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Galloping to glory

WORDS

Alicia Lüdi-Schutz

photography

Pete Thornton

>> Nicki Emes with her horse 'Wiggins'

From the very first day Nicki Emes was placed on the back of a horse, she knew this was it – her life’s passion was ignited and her dream of one day achieving Olympic glory had begun.

Sure, she was just a tiny girl at the time, but that humble, loving moment shared with her cousin, Tasha Khouzam changed her life and instilled something even Nicki struggles to understand.

“My cousin was very much involved in horses and actually introduced me to them at three years old. She got me up there and plonked me on a horse. I can remember thinking I love this, this is just out of this world!” recalls Nicki.

“I knew pretty much from then that this is what I love and my poor parents, who are not horsey at all, thought she’ll grow out of it…. Ummm no, I never did!”

Nicki’s eyes glisten as she talks about Tasha, whom she loved and admired.

“She was an amazing girl. She was the youngest ever rider to compete at the Adelaide International Horse Trial in 1997, she competed as a 17-year-old and was just amazing, she competed at international level and was an amazing rider. She was awarded Barossa Young Citizen of the Year, young rider of the year, won all of these awards and unfortunately, in 1998, she had a rotational fall over a jump and was killed instantly.

“I still get emotional now. It’s crazy, because I was only young, just a child. I was six when she died. She was my idol and she was everything, the horses were everything and I didn’t understand.”

Nicki’s infatuation with horses never faded, despite her family’s best efforts to dissuade her after Tasha’s freak accident.

“They didn’t succeed. There was a couple of years where I really pestered my parents…I finally got a pony at the age of eight, then moved to a horse and I’ve had horses ever since.”

Nicki’s passion is eventing, just like her cousin, and today she simply bubbles over with enthusiasm as she talks about the sport that takes up every minute of her spare time.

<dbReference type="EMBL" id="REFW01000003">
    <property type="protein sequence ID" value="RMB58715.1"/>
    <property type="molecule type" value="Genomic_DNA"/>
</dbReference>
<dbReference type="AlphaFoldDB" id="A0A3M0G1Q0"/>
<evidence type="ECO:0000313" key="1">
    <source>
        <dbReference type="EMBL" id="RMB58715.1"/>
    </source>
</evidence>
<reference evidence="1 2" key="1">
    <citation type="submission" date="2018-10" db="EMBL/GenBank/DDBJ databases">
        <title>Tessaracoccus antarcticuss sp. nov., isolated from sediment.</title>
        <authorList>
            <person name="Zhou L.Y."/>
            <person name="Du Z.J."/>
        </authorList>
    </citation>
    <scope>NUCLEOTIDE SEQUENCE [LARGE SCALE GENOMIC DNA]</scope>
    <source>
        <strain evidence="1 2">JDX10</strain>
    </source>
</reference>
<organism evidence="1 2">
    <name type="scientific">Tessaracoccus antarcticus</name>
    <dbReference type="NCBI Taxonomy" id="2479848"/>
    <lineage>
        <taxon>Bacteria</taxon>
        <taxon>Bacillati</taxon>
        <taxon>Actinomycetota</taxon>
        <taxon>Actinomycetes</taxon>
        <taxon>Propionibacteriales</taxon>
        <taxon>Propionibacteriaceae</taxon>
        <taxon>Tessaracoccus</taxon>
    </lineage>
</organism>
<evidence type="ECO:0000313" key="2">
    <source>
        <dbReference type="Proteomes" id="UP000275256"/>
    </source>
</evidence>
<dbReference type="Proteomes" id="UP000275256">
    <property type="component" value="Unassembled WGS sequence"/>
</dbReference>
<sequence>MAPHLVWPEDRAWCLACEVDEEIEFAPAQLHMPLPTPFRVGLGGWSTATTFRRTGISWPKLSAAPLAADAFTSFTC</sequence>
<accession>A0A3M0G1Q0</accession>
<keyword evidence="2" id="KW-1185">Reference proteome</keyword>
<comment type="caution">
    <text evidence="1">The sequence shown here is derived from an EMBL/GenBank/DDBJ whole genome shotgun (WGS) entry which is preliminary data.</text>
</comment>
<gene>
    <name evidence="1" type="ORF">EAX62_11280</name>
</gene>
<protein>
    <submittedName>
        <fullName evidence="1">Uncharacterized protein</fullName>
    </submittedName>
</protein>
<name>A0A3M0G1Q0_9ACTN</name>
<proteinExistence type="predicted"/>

“It’s a combination of three different disciplines: dressage, show jumping and cross country and it’s always been something that I’ve been drawn to. I think it’s in my blood,” she says.

“You just have this innate drive to ride and compete and do the best you can – that’s what eventing is all about.”

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She describes dressage and show jumping as “beautiful” sports, and when they are combined with cross country, that’s when true magic happens between rider and horse.

“You have this amazing connection. I guess it’s that partnership, it’s the bond that you have – the trust.

“I think I must be crazy, but it honestly is in my blood. I absolutely love it. Every single waking moment is trying to better myself to be a better rider. To look after my horses better so we can compete better, to improve our partnership, to train, everything. Everything is my horses and my eventing.”

Nicki admits to being “completely blinkered” when it comes to her goal of riding at the Adelaide International Horse Trials next year and if her past successes are anything to go by, it will happen, despite the challenges that she has faced along the way.

“I did a lot of riding, I did showing, I represented the State for Mounted Games, in tent pegging, in dressage, I did the whole pony club scene, but never really jumped much. It was more so when I was a teenager that I thought, right, I’ve got to get back into this because I love it.”

"It’s risky, but that’s part and parcel of the sport. I guess it comes down to the fact the love outweighs the risk."

- Nicole Emes

She was a student at Nuriootpa High School when her show jumping got serious.